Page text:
Hong Kong’s economy shrank 3.2% in the third quarter, after a 0.4% decline in the second quarter, with a further downturn is expected.
Forecasts for the future have been rather grim, with Chief Executive Carrie Lam herself warning for worse things to come. It was also said that the GDP in 2020 for Hong Kong could fall as much as 5.8%.
In response, the government has engaged in relief efforts amounting to $HK 21 Million with hopes of increasing the GDP by 2% next year. This includes methods such as reducing tax, boosting social security and easen mortgage loans for first-timers. However, the government has been hesitant in engaging on wider measures, such as a wide-scale stimulus.
Hong Kong’s main sectors that contribute to the economy such as tourism and logistics have declined. The number of tourists visiting Hong Kong dropped 34.2% recently, which contrasts to the slight rise in the first nine months of this year.
This is due to both the US-China trade war and the current ongoing protests in Hong Kong, with the former being rather uncertain due to Chile’s cancellation to host the APEC meeting where Trump and Xi would meet and the latter is still engulfing Hong Kong despite the withdrawal of the controversial bill. The protests have greatly affected the local economy. As Iris Pang, an expert on the issue, has stated, “When there is violence in the streets, people don’t want to go out shopping or go out for dinner”. Local retailers and small shops saw their business tumble and fall, some have even opted to close their shops altogether.
The protests themselves seem rather unstoppable despite the controversial bill that preceded it in the first place having been withdrawn. The embattled Chief Executive has blamed the protesters as the main problem that caused the economic slowdown. She cited that due to the ongoing protests, the economy will continue to decline even further than the 0 to 1% growth that was initially predicted.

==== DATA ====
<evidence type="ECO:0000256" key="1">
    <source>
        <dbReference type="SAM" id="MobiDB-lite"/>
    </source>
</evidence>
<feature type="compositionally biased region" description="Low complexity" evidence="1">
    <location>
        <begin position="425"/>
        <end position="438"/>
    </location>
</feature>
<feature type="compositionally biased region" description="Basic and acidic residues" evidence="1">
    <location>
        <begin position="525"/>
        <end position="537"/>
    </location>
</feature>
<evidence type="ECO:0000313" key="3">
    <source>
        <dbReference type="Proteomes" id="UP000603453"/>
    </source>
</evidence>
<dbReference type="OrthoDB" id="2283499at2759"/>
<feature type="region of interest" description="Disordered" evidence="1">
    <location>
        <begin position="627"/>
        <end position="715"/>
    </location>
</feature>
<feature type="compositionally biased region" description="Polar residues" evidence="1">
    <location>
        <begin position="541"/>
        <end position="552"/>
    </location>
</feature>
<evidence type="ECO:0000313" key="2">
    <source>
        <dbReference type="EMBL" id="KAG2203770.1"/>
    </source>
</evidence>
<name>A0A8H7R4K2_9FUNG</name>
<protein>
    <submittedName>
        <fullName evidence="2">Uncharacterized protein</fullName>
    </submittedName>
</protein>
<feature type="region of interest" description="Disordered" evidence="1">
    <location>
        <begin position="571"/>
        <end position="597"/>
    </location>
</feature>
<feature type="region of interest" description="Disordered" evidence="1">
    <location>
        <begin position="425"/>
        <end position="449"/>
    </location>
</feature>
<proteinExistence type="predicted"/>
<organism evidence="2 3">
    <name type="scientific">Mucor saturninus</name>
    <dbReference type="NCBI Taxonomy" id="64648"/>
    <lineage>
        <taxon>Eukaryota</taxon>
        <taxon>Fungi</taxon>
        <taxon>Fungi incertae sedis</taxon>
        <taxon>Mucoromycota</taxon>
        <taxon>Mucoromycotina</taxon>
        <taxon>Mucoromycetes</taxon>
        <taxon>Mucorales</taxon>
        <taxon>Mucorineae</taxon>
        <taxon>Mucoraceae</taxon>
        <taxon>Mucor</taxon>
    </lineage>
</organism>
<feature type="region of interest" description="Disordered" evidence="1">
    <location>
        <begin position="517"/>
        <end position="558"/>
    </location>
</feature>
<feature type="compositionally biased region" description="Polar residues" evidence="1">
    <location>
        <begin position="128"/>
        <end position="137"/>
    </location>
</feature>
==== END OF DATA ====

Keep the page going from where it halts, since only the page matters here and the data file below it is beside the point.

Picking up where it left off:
However, she did not directly blame the other issue that has affected Hong Kong, which is the US-China trade war. Instead, she stated that support is necessary from many ‘stakeholders’ to help the government and police overcome the ongoing instability in Hong Kong.
The issue in Hong Kong has been arduous and long for all that is entwined with it, and it has affected the region’s society, economy and even political processes. While one can understand the Hong Kong government’s stance on saving Hong Kong from its limping economy, one could not help but question the government’s commitment to listen to the woes of the protesters. Either way, at this rate the region will only see further turmoil if there are no efforts to truly engage with the protesters and truly listen to their demands.